Learned much you have…

Emerging Theories of Learning and the Role of Technology (Doak), Jenkins 2013; Willms et al 2009

It perhaps comes as no surprise that the Jedi order crumbled. Their insistence on holding onto an archaic educational model where the teacher delivers lessons to a student without an opportunity for questions does not seem as though it would provide a rich learning environment. Instead, it is possibly to the Sith, we should look to for inspiration. Here, students are encouraged to ask questions of their mentor, to form a close bond as teacher and student push each other in order to reach higher achievement, and their one-to-one mentoring program is second to none. Although, the whole rule of two thing has been known to backfire from time to time. Intergalactic space wizards aside,  opportunities for deep learning are being created through New Pedagogies that encourage closer human connections.

time lapse photography of man dancing
Photo by Ahmad Odeh on Unplash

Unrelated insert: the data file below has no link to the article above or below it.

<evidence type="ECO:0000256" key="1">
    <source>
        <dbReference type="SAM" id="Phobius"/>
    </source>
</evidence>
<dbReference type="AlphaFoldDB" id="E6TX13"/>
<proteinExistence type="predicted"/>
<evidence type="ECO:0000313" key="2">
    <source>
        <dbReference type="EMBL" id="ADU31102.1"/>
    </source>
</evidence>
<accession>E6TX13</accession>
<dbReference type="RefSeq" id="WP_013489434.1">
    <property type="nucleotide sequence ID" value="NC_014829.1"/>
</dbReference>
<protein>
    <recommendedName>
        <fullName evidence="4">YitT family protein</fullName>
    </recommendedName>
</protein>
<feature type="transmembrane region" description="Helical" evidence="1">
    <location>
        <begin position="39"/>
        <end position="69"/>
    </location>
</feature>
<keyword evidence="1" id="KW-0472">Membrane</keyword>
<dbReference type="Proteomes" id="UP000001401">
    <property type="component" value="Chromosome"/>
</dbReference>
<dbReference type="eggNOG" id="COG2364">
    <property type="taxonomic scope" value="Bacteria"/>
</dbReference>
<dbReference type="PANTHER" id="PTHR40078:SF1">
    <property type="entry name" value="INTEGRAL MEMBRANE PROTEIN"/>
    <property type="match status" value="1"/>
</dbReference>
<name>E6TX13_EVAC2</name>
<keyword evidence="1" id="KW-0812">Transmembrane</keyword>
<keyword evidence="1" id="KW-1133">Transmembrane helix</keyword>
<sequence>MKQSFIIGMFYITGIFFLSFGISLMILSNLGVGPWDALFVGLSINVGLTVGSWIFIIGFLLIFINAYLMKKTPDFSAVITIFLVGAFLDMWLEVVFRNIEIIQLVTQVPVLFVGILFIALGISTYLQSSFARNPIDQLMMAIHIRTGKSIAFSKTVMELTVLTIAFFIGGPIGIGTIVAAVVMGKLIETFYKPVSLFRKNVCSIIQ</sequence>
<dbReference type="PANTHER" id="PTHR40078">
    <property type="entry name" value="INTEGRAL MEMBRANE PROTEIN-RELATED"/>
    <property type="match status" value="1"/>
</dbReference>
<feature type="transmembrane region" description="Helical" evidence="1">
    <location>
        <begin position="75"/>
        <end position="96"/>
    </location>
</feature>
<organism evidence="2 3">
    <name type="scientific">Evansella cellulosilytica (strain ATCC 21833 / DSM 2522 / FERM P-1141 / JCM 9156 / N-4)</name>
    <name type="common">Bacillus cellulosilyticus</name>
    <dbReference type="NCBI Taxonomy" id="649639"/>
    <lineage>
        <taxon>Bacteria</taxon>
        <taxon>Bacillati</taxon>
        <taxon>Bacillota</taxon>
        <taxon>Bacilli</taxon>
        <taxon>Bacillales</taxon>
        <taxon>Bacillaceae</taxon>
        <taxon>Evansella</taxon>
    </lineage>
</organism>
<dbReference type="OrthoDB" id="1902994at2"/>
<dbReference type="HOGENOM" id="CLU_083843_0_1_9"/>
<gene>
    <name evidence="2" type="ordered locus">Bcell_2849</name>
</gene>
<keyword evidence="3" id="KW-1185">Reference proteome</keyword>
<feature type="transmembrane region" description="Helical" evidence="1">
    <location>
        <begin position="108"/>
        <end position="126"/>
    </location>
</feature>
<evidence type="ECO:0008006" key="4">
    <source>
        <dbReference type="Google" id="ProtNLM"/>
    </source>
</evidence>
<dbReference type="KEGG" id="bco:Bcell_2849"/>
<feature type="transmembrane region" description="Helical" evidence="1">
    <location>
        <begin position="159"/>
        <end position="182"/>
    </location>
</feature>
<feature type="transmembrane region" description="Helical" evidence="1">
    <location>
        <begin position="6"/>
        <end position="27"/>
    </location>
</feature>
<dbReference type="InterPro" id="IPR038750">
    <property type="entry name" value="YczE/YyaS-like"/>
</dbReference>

When I joined my current school there was a huge pedagogical shift taking place where the focus was moving towards student-centered learning. Over the past few years, it has been an exciting time to be working as an educator. The difference at a student level of moving away from a traditional model of education has been one of more open collaboration and excitement, particularly where new technologies are involved. I run a design and coding club for students where the emphasis is on students learning from one another and sharing ideas. I found Emerging Theories of Learning and the Role of Technology (Doak) affirmed the approaches I was trying to take. When discussing Distributed Cognition Doak referenced a case study in which students used flow charts to construct robots with LEGO Mindscapes. These flow charts offloaded some of the cognitive work which then allowed them to solve more complex problems. I am currently using SAM Labs which allows students to create and program a variety of different systems. I have found that by using flowcharts the students have been able to apply what they have learned to solve increasingly difficult problems. Last week, for example, the students created a system where a car would move when an RGB LED turned green. The students were then asked to work in teams to create a 4-way intersection where vehicles would stop at a red light and go on a green light. It was exciting to see the students step up to these challenges and even try to take it further by, in the case of one group, by adding an encryption sequence to initialize their system.